- Adam Rittenberg, ESPN Staff Writer
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IOWA CITY, Iowa -- Iowa coach Kirk Ferentz won't make any decisions on the status of three recently arrested players, including his son, until after the team concludes spring practice later this month.
Hawkeyes center James Ferentz, fullback Tyler Christensen and tight end Zach Derby were arrested for public intoxication early Monday on campus. Christensen pleaded guilty to fifth-degree criminal mischief and public intoxication and paid fines totaling $489. Both Ferentz and Derby pleaded not guilty and will face bench trials May 8.
Before Monday was out, Ferentz announced the players would be suspended for the remainder of spring practice and possibly face additional penalties. The Hawkeyes conclude spring drills April 18.
"Those players aren't with our team right now," Ferentz said Friday during an interview with ESPN.com. "We're going to get through spring ball, and then we'll handle it after that."
James Ferentz's arrest was his second alcohol-related incident. The 19-year-old was cited in October for possession of alcohol under the legal age, pleaded guilty and paid a fine.
Kirk Ferentz suspended his son from team activities for the remainder of the 2008 regular season. James Ferentz returned for the Outback Bowl and entered spring practice as the team's No. 2 center.
"Any parent that has a problem is disappointed, but any parent realizes kids are going to disappoint you at times," Kirk Ferentz said Friday. "That's part of being a parent, certainly part of being a coach. Is it tough? Yeah, it's tough. But we signed on for the duty. We'll be fine."
Asked if James felt disappointed, Kirk Ferentz replied, "Sure. He cares."
Iowa's recent off-field issues are magnified because of a wave of player arrests in 2007 and the early part of 2008. In response to the trend, Ferentz in September hired former player Chigozie Ejiasi as director of player development, and the number of arrests has since declined significantly.
Starting defensive end Adrian Clayborn was arrested last month and faces a misdemeanor charge of assault causing bodily injury stemming from a Jan. 18 incident involving a taxi driver in Iowa City. Clayborn on Wednesday entered a plea of not guilty and continues to practice with the team.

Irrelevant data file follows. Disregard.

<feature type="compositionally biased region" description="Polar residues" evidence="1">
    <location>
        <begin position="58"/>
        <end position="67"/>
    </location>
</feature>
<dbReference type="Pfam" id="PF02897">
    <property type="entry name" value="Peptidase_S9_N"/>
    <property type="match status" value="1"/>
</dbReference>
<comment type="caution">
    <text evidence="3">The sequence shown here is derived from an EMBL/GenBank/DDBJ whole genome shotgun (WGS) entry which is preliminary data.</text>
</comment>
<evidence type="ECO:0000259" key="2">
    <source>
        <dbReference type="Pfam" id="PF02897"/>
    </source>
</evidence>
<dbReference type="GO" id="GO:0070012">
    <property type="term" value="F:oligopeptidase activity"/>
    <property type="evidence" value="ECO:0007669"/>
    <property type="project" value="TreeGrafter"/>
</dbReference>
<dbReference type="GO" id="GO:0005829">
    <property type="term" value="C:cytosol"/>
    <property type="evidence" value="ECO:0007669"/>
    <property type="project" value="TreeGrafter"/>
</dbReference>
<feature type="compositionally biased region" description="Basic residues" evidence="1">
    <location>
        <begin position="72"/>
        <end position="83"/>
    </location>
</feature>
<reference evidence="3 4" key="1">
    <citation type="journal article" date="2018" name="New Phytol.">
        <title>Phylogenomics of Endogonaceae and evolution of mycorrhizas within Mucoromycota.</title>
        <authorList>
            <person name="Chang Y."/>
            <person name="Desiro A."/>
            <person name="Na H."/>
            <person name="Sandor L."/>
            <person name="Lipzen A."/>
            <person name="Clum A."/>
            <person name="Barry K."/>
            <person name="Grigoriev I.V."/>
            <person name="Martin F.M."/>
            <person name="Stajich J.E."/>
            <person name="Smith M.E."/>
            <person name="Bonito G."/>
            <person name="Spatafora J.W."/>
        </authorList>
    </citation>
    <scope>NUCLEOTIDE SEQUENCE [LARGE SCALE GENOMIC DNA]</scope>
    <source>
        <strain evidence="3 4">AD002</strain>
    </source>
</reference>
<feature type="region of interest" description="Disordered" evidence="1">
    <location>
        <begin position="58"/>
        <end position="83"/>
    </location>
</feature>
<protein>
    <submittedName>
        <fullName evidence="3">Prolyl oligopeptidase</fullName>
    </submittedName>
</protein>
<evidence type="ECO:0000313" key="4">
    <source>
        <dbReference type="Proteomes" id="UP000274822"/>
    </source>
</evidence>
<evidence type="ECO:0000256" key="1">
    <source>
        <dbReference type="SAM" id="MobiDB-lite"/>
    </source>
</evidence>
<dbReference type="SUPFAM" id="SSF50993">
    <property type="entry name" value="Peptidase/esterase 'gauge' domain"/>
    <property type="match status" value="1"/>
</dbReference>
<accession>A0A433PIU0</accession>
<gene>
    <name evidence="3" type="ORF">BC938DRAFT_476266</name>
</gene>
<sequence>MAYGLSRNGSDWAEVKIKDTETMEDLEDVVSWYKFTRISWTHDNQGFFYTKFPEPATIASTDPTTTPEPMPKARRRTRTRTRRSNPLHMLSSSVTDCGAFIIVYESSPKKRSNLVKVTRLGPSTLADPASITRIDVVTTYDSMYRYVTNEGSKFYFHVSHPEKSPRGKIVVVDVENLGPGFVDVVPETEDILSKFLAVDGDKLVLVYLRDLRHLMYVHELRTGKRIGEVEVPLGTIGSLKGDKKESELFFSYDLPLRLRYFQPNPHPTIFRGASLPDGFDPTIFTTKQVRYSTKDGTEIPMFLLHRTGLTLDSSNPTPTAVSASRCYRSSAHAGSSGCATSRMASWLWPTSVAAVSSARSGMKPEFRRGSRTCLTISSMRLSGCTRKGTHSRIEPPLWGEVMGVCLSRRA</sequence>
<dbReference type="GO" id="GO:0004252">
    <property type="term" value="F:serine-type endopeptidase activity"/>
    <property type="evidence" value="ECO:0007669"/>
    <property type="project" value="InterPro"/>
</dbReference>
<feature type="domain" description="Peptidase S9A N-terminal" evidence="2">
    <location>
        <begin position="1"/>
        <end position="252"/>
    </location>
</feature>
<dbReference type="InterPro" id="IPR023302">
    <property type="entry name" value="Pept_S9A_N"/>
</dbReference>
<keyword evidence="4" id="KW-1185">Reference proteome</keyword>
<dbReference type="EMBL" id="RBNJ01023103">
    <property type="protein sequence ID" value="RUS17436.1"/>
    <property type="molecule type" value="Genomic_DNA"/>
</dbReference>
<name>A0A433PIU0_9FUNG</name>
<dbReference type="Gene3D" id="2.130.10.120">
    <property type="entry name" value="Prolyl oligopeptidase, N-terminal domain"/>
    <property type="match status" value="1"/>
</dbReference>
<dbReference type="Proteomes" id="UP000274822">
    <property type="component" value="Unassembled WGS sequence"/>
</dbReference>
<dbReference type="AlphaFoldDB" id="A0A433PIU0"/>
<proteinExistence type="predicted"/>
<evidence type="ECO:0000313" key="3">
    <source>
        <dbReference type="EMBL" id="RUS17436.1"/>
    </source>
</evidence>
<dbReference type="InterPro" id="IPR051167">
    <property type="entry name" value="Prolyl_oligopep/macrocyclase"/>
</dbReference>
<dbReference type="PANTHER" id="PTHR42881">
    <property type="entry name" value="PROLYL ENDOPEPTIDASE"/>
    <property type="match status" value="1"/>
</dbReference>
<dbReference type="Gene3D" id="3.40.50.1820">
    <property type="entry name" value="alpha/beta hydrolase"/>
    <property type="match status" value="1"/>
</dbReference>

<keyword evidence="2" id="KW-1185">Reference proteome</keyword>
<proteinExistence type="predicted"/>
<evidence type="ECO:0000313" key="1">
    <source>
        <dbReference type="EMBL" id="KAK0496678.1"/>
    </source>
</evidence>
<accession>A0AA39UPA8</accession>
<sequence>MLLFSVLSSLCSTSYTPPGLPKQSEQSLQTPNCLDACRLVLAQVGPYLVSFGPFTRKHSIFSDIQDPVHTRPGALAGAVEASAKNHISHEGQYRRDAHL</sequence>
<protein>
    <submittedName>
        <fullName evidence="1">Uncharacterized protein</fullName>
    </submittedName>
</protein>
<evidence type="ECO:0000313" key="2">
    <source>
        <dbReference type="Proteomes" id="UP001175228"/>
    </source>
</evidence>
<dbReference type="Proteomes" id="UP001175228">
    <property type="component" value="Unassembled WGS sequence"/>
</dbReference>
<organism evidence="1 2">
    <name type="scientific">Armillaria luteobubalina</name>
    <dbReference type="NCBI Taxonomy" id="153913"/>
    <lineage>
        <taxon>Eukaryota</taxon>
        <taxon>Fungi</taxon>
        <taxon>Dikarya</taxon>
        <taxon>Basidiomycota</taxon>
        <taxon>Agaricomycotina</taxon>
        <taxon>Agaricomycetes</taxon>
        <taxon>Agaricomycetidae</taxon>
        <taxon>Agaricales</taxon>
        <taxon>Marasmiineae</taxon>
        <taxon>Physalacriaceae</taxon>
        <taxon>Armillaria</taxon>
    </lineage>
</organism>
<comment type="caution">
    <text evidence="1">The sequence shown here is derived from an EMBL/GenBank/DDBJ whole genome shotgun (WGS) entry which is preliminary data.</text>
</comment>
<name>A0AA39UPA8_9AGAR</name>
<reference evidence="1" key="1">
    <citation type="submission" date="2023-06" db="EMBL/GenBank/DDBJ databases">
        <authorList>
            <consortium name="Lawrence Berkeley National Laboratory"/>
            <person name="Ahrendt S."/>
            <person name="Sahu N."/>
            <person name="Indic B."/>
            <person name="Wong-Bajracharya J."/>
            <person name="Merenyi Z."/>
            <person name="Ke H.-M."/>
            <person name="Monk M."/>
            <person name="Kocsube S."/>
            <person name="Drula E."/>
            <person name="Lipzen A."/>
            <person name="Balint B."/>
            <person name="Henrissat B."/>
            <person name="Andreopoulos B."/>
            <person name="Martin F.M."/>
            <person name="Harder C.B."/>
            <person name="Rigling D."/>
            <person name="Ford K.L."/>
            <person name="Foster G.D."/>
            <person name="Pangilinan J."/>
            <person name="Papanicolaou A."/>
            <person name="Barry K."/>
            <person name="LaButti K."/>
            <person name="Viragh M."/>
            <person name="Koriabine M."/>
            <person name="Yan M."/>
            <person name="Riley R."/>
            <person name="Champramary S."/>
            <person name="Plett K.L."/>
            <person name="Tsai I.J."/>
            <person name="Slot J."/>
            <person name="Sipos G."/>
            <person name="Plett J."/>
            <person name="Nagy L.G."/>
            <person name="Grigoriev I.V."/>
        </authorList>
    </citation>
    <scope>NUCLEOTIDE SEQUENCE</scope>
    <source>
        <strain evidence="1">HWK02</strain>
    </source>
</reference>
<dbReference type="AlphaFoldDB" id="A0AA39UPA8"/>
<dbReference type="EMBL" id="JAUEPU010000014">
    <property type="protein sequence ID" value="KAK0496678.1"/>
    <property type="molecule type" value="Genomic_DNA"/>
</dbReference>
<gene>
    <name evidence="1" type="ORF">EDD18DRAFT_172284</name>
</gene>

"Alcohol's a huge problem on any college campus, and it's basically been at the root of any incidents we've had this year," Ferentz said. "I don't anticipate that going away totally in the next 100 years. We're going to deal with it, but I'm not overly concerned. ... If you look at this year from August on, I don't think this is an exceptional year [for off-field incidents]. Would we like to do better? Yeah. But I don't think we're much different than any college campus."
His son's arrest has prompted some to question Kirk Ferentz's control within the program. But Hawkeyes players are firmly behind their coach.
"He's a tough son of a gun," linebacker Pat Angerer said. "The people who write stuff in the paper, they don't [know] anything. They don't know what's going on in the program, they don't know how hard he works, how much he cares about everyone on the team."
Kirk Ferentz reiterated that he would like each Iowa team to be judged individually, but he understands the additional scrutiny of the incidents because his son has been involved.
"He's not like any kid on the team, I know that," the coach said. "We signed on for that a year ago, and we all knew that going in. That's one of the downsides. He's going to have to deal with it, but we'll all get through it."
Adam Rittenberg covers Big Ten football for ESPN.com. He can be reached at email@example.com.
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